THE DEATH SHIP
A STRANGE STORY;
AN ACCOUNT OF A CRUISE IN "THE FLYING DUTCHMAN," COLLECTED
FROM THE PAPERS OF THE LATE MR. GEOFFREY FENTON, OF POPLAR,
W. CLARK RUSSELL,
"THE WRECK OF THE GROSVENOR," "THE GOLDEN HOPE," "A SEA QUEEN,"
IN THREE VOLUMES
HURST AND BLACKETT, LIMITED
13, GREAT MARLBOROUGH STREET
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TILLOTSON AND SON, MAWDSLEY STREET
THE SECOND VOLUME.
||IMOGENE SAYS SHE WILL TRUST ME
||VANDERDECKEN EXHIBITS SOME TREASURE
||IMOGENE AND I ARE MUCH TOGETHER
||THE GALE BREAKS
||THE DEATH SHIP'S FORECASTLE
||WE SIGHT A SHIP
||WE WATCH THE SHIP APPROACH US
||THE CENTAUR FLIES FROM US
||VANDERDECKEN WALKS IN HIS SLEEP
||WE SIGHT A DISMASTED WRECK
||THE DEAD HELMSMAN
||THE DUTCH SAILORS BOARD THE WRECK
||THE DUTCHMAN OBTAINS REFRESHMENTS
||MY LIFE IS ATTEMPTED
||MY SWEETHEART'S JOY
THE DEATH SHIP.
IMOGENE SAYS SHE WILL TRUST ME.
A half-hour passed, and during that time I had sufficiently recovered from the distressful croak of the parrot to wonder, as any sailor would, how the ship was navigated; for I could not doubt that the clock kept pretty close to the true time, since the easting and westing made by the ship was small, never, perhaps, exceeding ten degrees; and the circumstance of noon having struck set me wondering in what fashion the captain and mates navigated the ship, whether they used the cross-staff or relied on dead reckoning, or were supernaturally conned.
At half-past twelve arrived Prins, to prepare the table for dinner. I was so dull that his coming was extremely welcome, and I watched him go about his work with interest, not, perhaps, unmixed with fear. Out of the great drawer, under the table, he withdrew the cloth, knives, forks, silver goblets and the like, which had been set out for breakfast; but his movements were those of a marionette rather than a man's, he scarcely looked at what he did, putting a goblet here, a knife and fork there and so on, with the lifeless air of an object controlled by mechanism. Small wonder that the unhappy wretch should know his business! He had been at it long enough! Yet it wrung my heart to watch him and to think that he would still be arranging the cabin tables for meals, and attending upon Vanderdecken and his mates when Heaven alone knows how many times the wave of civilisation should have followed the sun round the globe, and how often our British Islands should have lapsed into their ancient savageness and emerged again.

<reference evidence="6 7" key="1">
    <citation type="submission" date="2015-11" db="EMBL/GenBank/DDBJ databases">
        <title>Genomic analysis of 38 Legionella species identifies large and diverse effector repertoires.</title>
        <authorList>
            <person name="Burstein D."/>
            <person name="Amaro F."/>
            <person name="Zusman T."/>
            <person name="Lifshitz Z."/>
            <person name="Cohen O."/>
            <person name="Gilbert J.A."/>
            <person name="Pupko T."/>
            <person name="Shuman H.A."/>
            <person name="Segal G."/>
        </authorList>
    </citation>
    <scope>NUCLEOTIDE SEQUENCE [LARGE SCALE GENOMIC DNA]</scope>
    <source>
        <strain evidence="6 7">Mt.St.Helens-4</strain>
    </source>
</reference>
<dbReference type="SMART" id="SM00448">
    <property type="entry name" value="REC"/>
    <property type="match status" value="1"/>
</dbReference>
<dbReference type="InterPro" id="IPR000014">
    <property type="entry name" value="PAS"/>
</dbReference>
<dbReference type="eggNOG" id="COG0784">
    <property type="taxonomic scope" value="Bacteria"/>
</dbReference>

Whilst he was at this work, Miss Dudley stepped out of her cabin. She came to a stand, not instantly recognising me in my own clothes, but quickly satisfying herself, she advanced with a smile and sat down near me, with no further sign of timidity than a slight blush which greatly heightened her beauty.
"Where is Captain Vanderdecken?" said she.
"I left him on deck three-quarters of an hour since," I answered. "We were talking when he suddenly broke off, and I should have supposed him in a fit but for his erect posture and the fiery life in his eyes."
"This happens to them all," said she, "as you will find out. I do not know what it means or why it should be."
"Possibly," I exclaimed, recalling the conjecture I have already written down, "the death in them grows too strong at periods, for the power that sustains them, be it demoniac or not, and then follows a failure of the vitality of the body, which yet leaves the spirit—as one sees it flashing in Vanderdecken's eyes—strong enough to recover the corporeal forces from their languor. But how terrible is all this for